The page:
Turf Sport in Old Mexico: Judge Murphys Entertaining Tale of How Racing is Growing, Daily Racing Form, 1922-02-14


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1 . » f J t | 1 I 1 1 • j I , j - I I | « i i , . , . TURF SPORT IN OLD MEXICO i -a ■ Judge Murphys Entertaining Tale of How Racing Is Growing, j • — Crowds Picking Up and Future Most Promising — President Obregons Democracy. | e— — t BT. JOSFPH A. MfRPHY.1 IfBXICO CITY. Mexico. February 5. -The American thoroughbred horse lias finally been introduced with adequate setting to the City of Mexico. With half of the forty day meeting of the Jockey Club Interna, ional d - Mexico gone into history, I stood today from my point of vantage in the stewards stand and watched the brilliant assemblage file Slowly out of the gatev. The glorious semi tropic sun had dropped behind the hills that fringe this vast plateau, leaving gathering shadows on the lowlands, hat lighting up, like some monster searchlight, old Popocatepetl sullenly snorting puffs of smeke and vapor as from the nostrils of fabled dragon and his eeasnrt, the perpetually snow rtad "Sleeping I.a.b." rearing her head majestically 1s.mm» fe. i ab.,. tl,.- sea. both standing out in bold relief fort] miles distant, but seemingl] less than fire in this rarefied atmosphere. Tin- rays of the setting sun resting an the vaporish clouds made a i ■ml of ....lor that would put to blush the brush of tie- most idealistic painter. Back, alaaasl within oar shadow in solitary grandeur on lis moan tain m ,. stood bepultepee Castle, the official Whit.- House of Mexico, started by the Axtecs. pai. lied t.y the Hpnnish rossiuerora, embel- Iish.il by the ill fate. 1 Maximilian and the ambitious farlotta, with final touches ..f meden architecture. it holds within its stnrdj walls i whalt i«K k of history. The thnnd.-i i American beef beats had succeeded tie- rattle of musketry. Mexico was at P ..i. e at last Will horse racing succeed in Mexico? If I could lift He Veil Hid look II, lo the lutllle if I . olllll see tie fruition of certain eventualities I waaN say with. .ut hesitation not only that it would succeed but t::.n n would become the great. -si wiater sport m tlie world and thai this fascinating land of mys toy would become Ibk winter piaygrouad of the Aiii.-ri. an cont in. nt . PRESENT TROUBLE WITH MEXICO. It 1 . oiil.l I w that certain powerful selfish in- ■... ., in in- own eoiintiv would keep their hands off Mexico am i quit licking their chops at tin-thought of .veiii uaiiy forcing intervention kg he fomenting •■! incipient revolutions: if 1 coaM hope that yellow oaraals of the states would giro Mexi n a fighting chance, and if 1 knew that President Obregon could work out the agrarian problem, as he has successfully worked OUl other problems, the question would be answer.-. I I was reading on. ..i oui leading papen today from t. Slates In all off page, with a two-lille head, was i storj of tl-. Prince of Wales trip to India. His arrival wa- greeted with riots, in which inn were killed and 1,666 wounded. On an other page, with a ribbon headline running aereae tin- page, was the announcement that another revolution had been sialic. I in Mei.... When one read the story lie found thai in some outlying state i general had started tn able, n was pi iptly suppressed without leas of life. The generals "army consisted of twenty men. That is the sort of pub-li.-iiy Mexico i- getting. When I was here in June I announced on my return that American and fan.i dian life and property w en as safe here as in any-city of tin.-- countries of half the size. Here, with the dawn ■ i" a new rear. 1 say that tin- same life and propertj are safer here than in any city of the Stales or Canada We have raced for twenty days. A horse or two has been left at the post We hae had some lose finishes. Then contingencies in racing have been accepted without murmur and in true sporting spirit. Our spectators at home would not be so fair. I believe an American umprie could cine here and preside over baseball without a daily bombardment of pop bottles and cushions, which would also l.e a lecord. I.. ginning with the opening day President Obre-gon. his family and cabinet here been freiitient visit. us. I invited them to lew the raina from the steward* stand. lie sent back word: "Tell tic- judge that I would gladly come up. but if I did I could not look at the pretty girls." PRESIDENT 0BREG0N AND RACING. All of which shows that the lresrdent of Mexico N mosi human. I-ist Sunday the Regis Hotel gave a cup for a race. It was placed in the presidential box. After the race the winning American owner was . s.-orted to the box. He was congratulated by the president and was then presented tile CUE by Mrs. Obregoa in a neat speech of perfect Knglish. It made me wonder when a President of the United Slates will have nerve enough to go on a racetrack. It is true that Jeorge Washington raced a stable of thoroughbreds, but that was before pMUnhj reformers had poured molten iron into the soul of the American people. It is true that Roosevelt gave a • piasi-indorsement to racing by permitting his daughter Alice to attend regularly without protest. Our nearest advocate since Washington came from the taciturn ex president of Princeton. Woodrow Wilson, a rather unexpected source, one might say. In bis writing in- has p raised Washington fls n lover of thoroughbreds and a sportsman. He permitted without protest Admiral Grayson to race a string of horses, and -x-Secretary Tumulty has always been our friend. I believe we can claim that whatever We may have lacked in quantity of presidential advocates, with Washington. Roosevelt and Wilson, wa have not lacked for quality. We have learned some things of the Latin character here. When we open new plants in the States we expect a bag hurrah the opening day. then n "frost" for some days and from that on a steady improvement With four months of publicity and assurance that we intended to run a clean, high-, lass sport with officials of established reputation, Continued on second page. TURF SPORT IN OLD MEXICO ..ntinned from first page. we o|.cm-d arith idgii haaes. The Iitin raeea, haw-ever, are from Missouri. The opening day. with I plant pretention- enough for New V..rk City, taw had an att.-ndann- fit for tin- M.-tropolitnii Opera lb use, but scant in number- The next day. Sunday, we had tare, but still a "frost." My heart -auk within me. If the crowd was aaaail Saturday and Sunday what would Tuesday be Imagine my sar prise whea we bad more people Taea- day than we did Saturday. Tin- next Saturday are had doable the Baaauaer of people of the opening day. and last Sunday we had a crowd sjood eaasagh far any American city. We are steadily growing from I fainim- P. a f -a-t. RACING FUTURE: PROHIBITION. The first tiling ..lie must do here is to gain tin-public"- real eoafideece. Then it will slowly drift to .mil You cannot hurry it. It must not be for gotten that «.• an playiag to local people almost exclusively. Infair publicity or propaganda in the State- has left the impre-sion in many minds that one rrosaiag tin- border will be shot at daylight New Oilcan- Havana or Tijuana racing without the tourist arontd starve t.. death. We are doing a- well a- any of these poiata would under the -ame . iiiditioii-. Three hundred Anieiican regulars wi.iihl make thi- racing qaite the equal . f Jeffersoa. .-will get them in dm- time Tin- passport restrictions haVC been lilted: We ll.lVe .111 e|l t ll U-ia -1 ie pre — bureau in . ur Imr-emen : are have a plant equal to any in the world, a land of perpetual sunshine iwe have had on., shower slace January I, which . ffers i- much to the tourist a- Europe and ret.. i in baa not yel ruined tin- persoaal liberty of tbi- coaatry. People will come, perhaps not thi- year, bat n.-t year, t.. a certainty. One heal- 1U111..1- of Mexican national prohibition I w.ubl laugh except that 1 laughed when the idea of national prohibition in the Catted States wa- broached I have not utagbed share. Tin-drink of the people here is pulque, a ferm. lied sap ..f a species of cartas. It looks like dirty milk am! -moll- abominably. It takes the plant seven years to mature. Then a cup is boll. .wed ill lie ceiitir stem and a- the sap gathers in it i1 i- drawn off and goes through a process of f-iin.-n tati.m. The] saj tin- kick of a government male i- a Bephyi compared to it I have not had tin-courage • try ii They told me early that ia drawing it off a gourd is used. A hole is mad- in tin- stem mar tin- loo of 1 lie how!. A pen insert-the stem in the cup of the plant and -lick- the juice ..ft". When tin- liquid reaches in- lip- he empties the boWl and -tart- over. The process and tin- odor have deterred me from following m asaal custom ..I trying anything oaee. WHAT MEXICO MOST NEEDS. Manx people in our parse proad country li.ave an idea tint recognition of tin- obre_r..n government would he a panacea for all the evil- of thi-. country. Wliile it would help and would no doubt be followed by tie influx of million- of dollars ot American ami English capital, it is not tlie real soMem. If ..in- goveranteat could make oar -elfish financial interests keep their hand- ..fi of tin- internal affairs of this coaatry. and if tin press would not distort tlie report that -.na " ii oral." with hardly enough men ander him p -ti-1; Up a bank in New York, had thrown the whole country into revolution, it would help Mexico more than ic recognising the present government Ih.- real problem of the Onregoa government i-tin- agrarian problem. The real wealth of a rountry i- in its agricultural resources. Mexico is a land of untold wealth. It ;- drawing from the earth millions in oil ami precious metals, bat ii-ri al wealth Ilea dormant. It- hacienda- with proper irrigation will grow anything Those who could tern the surface of this country into a garden an- marking tiaae until some stabilised titli to |.r. peit. .an he worked oat How rlii- i- to be dan- I am not inc. and 1 have not egotism enough to predict whether President Obregoa ran work it out or m !. Men of our own ...uiitry. residents here ami keen observers, saj in- can and will. If in- .an. Mexico will grow by leaps and Pound-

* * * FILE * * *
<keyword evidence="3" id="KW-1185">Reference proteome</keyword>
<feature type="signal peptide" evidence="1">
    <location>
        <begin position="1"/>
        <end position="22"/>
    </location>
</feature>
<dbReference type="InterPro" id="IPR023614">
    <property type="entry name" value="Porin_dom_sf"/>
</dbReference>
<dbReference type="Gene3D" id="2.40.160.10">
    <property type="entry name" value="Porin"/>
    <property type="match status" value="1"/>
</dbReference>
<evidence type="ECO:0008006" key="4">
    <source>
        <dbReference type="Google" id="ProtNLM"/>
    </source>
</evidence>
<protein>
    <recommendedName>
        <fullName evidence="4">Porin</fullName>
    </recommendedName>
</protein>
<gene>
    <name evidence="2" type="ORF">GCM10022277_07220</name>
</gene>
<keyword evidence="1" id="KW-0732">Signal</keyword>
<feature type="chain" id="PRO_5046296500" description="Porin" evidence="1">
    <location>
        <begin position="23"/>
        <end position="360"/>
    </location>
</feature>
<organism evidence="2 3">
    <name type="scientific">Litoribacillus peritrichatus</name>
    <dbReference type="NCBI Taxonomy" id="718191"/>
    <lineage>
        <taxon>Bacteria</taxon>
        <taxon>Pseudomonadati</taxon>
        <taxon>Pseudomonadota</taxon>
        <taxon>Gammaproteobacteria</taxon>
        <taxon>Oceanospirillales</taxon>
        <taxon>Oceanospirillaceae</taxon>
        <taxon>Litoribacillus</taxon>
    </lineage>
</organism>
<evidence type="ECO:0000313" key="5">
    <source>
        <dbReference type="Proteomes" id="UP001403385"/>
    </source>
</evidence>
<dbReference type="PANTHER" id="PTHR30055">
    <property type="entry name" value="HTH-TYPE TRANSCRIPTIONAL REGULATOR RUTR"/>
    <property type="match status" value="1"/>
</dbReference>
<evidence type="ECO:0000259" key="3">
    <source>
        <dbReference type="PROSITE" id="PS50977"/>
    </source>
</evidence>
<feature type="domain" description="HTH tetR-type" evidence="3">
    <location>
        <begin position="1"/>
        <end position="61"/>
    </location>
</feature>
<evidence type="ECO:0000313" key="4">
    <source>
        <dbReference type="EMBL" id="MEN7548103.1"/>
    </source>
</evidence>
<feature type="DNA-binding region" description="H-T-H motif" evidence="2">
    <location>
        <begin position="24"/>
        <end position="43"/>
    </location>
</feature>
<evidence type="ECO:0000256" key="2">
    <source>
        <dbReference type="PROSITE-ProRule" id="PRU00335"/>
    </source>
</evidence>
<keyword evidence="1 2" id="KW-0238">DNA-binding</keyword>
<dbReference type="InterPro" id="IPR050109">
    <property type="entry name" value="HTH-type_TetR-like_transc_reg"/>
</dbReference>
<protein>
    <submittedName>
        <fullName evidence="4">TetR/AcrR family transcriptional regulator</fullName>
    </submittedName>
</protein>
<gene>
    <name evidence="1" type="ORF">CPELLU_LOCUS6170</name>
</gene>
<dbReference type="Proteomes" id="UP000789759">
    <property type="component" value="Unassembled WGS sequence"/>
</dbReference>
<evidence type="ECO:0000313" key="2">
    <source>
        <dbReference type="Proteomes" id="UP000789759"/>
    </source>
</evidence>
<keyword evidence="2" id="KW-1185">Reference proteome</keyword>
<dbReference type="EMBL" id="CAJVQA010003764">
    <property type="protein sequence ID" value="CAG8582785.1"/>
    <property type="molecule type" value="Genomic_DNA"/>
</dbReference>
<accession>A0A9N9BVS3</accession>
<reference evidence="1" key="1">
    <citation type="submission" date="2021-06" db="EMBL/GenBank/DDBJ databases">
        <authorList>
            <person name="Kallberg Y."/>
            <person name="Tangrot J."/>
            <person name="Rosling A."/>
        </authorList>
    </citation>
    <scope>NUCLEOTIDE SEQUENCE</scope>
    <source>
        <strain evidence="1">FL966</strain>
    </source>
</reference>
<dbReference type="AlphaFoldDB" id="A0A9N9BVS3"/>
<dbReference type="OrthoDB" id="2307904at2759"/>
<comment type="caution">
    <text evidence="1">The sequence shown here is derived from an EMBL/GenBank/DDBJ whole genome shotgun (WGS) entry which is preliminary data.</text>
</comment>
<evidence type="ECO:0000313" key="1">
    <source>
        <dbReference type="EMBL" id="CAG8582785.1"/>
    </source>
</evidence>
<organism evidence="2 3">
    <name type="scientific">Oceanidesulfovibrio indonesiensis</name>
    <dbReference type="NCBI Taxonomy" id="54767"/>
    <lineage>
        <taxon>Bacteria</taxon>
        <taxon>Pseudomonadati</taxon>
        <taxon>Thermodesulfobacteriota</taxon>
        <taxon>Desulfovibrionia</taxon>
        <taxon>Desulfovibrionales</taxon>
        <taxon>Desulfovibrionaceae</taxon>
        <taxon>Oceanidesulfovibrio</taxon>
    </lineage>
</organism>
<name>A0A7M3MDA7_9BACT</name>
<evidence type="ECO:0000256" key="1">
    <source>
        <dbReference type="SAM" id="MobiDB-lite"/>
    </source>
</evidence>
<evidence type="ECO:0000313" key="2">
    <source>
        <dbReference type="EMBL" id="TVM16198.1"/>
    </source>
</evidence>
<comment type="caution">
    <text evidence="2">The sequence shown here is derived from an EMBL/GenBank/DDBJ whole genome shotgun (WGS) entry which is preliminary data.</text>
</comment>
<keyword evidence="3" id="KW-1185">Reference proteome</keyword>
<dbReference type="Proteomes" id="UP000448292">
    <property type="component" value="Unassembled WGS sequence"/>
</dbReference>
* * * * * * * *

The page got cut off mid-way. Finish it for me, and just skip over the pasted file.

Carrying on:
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Library of Congress Record: https://lccn.loc.gov/unk82075800